This month’s Safety Focused newsletter provides information about heatstroke prevention and treatment. It also contains information addressing workplace fatigue.
Managing the Risk of Heatstroke
When working in an environment with hot temperatures, high humidity or prolonged exposure to the sun, the risk for heat illness rises. It is important to understand how to keep yourself as safe as possible in these conditions. Common types of heat illness include heat rash, heat cramps, heat exhaustion and heatstroke.
The most dangerous type of heat illness is heatstroke. Heatstroke occurs when your body is no longer capable of controlling its temperature. During heatstroke, your body’s temperature can rise to 106 degrees Fahrenheit or higher in as little as 10 to 15 minutes. Symptoms of heatstroke include:
- Body temperature over 103 degrees Fahrenheit
- Hot, dry, damp or red skin
- Strong, rapid pulse
- Passing out
- Lack of sweating
Heatstroke can result in death or permanent disability if treatment is not provided in a timely manner. If you notice that a co-worker may be suffering from heatstroke, take the following steps:
- Call 911.
- Move your co-worker to a cooler location.
- Do not give your co-worker anything to drink.
- Try to lower your co-worker’s body temperature with cool cloths or a cool bath.
In order to prevent heat illness, follow these tips:
- Stay hydrated—Drink water frequently, and avoid alcohol, coffee and caffeinated soft drinks.
- Dress light—Wear loose-fitting, light-colored and lightweight clothing.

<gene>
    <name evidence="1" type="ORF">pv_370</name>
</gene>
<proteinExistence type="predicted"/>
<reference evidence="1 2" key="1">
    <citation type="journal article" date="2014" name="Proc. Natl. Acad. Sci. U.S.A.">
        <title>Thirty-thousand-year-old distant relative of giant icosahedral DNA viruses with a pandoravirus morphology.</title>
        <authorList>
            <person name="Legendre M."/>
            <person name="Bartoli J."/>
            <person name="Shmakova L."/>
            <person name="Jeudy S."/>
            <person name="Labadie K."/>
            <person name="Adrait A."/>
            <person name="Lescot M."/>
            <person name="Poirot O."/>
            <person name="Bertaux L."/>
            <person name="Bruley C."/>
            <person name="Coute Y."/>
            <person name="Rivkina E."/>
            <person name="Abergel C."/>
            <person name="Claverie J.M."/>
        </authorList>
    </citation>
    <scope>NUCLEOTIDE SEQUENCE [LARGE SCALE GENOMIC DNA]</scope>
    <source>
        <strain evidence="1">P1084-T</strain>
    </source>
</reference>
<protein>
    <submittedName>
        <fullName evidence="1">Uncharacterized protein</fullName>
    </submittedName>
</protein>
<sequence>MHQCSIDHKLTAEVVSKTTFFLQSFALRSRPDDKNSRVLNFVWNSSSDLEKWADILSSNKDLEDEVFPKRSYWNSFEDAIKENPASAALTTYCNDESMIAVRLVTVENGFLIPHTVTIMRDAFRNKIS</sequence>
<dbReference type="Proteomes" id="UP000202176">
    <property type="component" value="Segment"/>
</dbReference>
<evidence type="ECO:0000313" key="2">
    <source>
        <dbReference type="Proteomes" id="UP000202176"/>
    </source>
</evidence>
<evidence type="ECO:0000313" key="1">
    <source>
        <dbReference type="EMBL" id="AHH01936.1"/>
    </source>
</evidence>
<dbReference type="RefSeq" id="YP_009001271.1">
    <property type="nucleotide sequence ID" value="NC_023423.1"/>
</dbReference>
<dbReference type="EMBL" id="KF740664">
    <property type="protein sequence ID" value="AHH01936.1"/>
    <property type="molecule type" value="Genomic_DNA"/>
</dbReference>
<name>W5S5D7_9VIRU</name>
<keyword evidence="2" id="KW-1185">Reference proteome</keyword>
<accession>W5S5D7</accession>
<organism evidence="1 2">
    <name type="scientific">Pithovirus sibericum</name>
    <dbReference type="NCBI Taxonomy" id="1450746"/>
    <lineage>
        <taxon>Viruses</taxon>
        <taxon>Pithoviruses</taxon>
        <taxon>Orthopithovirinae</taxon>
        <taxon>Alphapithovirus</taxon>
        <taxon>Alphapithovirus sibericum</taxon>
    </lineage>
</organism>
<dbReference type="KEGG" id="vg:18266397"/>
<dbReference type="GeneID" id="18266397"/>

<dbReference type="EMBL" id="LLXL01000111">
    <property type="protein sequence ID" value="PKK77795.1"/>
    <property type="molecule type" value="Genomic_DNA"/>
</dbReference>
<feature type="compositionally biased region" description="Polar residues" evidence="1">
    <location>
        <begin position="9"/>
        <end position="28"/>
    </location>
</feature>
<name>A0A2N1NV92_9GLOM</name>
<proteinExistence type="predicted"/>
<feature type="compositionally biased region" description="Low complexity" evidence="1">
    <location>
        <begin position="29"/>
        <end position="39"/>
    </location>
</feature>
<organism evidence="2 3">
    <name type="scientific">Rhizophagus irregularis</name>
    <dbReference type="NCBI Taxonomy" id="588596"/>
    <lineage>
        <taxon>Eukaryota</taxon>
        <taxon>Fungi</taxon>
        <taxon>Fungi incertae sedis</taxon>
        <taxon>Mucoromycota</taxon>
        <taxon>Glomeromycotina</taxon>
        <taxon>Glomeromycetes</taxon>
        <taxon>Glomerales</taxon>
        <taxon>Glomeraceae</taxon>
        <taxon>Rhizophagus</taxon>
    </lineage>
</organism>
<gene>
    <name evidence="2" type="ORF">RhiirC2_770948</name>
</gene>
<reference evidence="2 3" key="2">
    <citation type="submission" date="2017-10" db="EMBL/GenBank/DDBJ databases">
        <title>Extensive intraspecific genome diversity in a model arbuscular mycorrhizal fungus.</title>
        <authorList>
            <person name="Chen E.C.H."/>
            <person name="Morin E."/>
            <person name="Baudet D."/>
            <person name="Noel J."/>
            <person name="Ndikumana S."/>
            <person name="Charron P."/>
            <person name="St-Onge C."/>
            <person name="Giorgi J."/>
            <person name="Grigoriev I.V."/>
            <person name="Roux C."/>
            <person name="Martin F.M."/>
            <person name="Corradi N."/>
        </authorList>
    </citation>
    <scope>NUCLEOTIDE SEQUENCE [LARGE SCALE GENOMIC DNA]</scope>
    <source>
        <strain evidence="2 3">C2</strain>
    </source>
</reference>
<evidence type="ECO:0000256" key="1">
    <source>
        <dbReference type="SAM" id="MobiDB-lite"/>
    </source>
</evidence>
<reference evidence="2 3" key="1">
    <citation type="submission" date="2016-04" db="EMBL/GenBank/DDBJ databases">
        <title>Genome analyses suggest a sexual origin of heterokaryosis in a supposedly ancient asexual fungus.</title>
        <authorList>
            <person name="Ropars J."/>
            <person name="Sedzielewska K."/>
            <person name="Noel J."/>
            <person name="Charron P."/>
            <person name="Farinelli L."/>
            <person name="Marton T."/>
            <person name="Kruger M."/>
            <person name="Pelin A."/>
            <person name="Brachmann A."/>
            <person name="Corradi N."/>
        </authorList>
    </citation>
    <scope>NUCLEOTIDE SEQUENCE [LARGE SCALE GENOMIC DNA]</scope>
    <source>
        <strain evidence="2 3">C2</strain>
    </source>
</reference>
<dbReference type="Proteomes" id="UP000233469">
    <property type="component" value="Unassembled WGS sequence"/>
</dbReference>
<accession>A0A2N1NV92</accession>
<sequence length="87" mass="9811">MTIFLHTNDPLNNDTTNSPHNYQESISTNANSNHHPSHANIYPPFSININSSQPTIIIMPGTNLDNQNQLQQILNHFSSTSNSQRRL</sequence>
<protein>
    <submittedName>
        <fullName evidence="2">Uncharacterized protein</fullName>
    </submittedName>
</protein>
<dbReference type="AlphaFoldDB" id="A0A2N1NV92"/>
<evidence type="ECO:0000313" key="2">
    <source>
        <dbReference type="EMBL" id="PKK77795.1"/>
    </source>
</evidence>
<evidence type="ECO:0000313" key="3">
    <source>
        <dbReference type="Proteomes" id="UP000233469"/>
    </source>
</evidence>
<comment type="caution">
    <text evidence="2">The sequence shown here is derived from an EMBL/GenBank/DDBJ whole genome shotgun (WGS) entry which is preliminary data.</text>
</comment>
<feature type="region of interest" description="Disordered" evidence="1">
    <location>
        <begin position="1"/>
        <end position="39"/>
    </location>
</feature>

- Pace yourself—Take your time, and avoid overexerting yourself.
- Know the signs—Be aware of heatstroke symptoms, and look out for both yourself and your co-workers.
If you have any questions about working safely in extreme heat and humidity, talk to your supervisor.
Managing Fatigue at Your Job
Even for someone who loves going to work every day, it may be inevitable that you will need a break. For the good of your own personal health and safety, it’s important to recognize fatigue as a serious issue.
What Is Fatigue?
Being fatigued is a more serious issue than simply being tired or sleepy. Fatigue stems from extended mental or physical exhaustion, and can be dangerous due to its adverse effects on things like reaction time, motor skills and alertness. People who are fatigued may also be more likely to suffer from heart disease and depression.
In addition to potentially having negative effects on your own health and productivity, trying to work while fatigued can result in serious safety issues for both you and your co-workers. According to the National Safety Council, approximately 13% of injuries suffered in the workplace can be attributed to fatigue, and 43% of Americans say that they may be too tired to be able to function safely at work.
There are a number of methods that you can use to try to help yourself fend off fatigue. Consider these tips:
- Sleep well—Establish a regular sleep schedule, make your bedroom as dark as possible and avoid using your cellphone while in bed.
- Eat right—Drink plenty of water throughout the day, limit your caffeine and alcohol intake, and avoid eating large meals close to your regular bedtime.
- Get some exercise—Find time to get in a workout during the day. Even modest exercise, like taking a walk, can help you to both sleep better and feel less stressed.
Although it may be ideal to prevent yourself from becoming fatigued in the first place, it’s important to be prepared in case it does become an issue. Remember these tips if you find yourself feeling fatigued at work:
- Grab a healthy snack—While foods that are high in fat or sugar can lead to an energy slump, there are many healthier options, such as fruits and nuts, that can provide a boost.
- Loosen up—Taking a minute or two for a short walk or to stretch out your muscles can increase your body’s blood flow and your overall energy levels.
Fatigue is a serious issue that can lead to many other physical and mental health problems. If you are suffering from fatigue, inform your supervisor and talk to your doctor.
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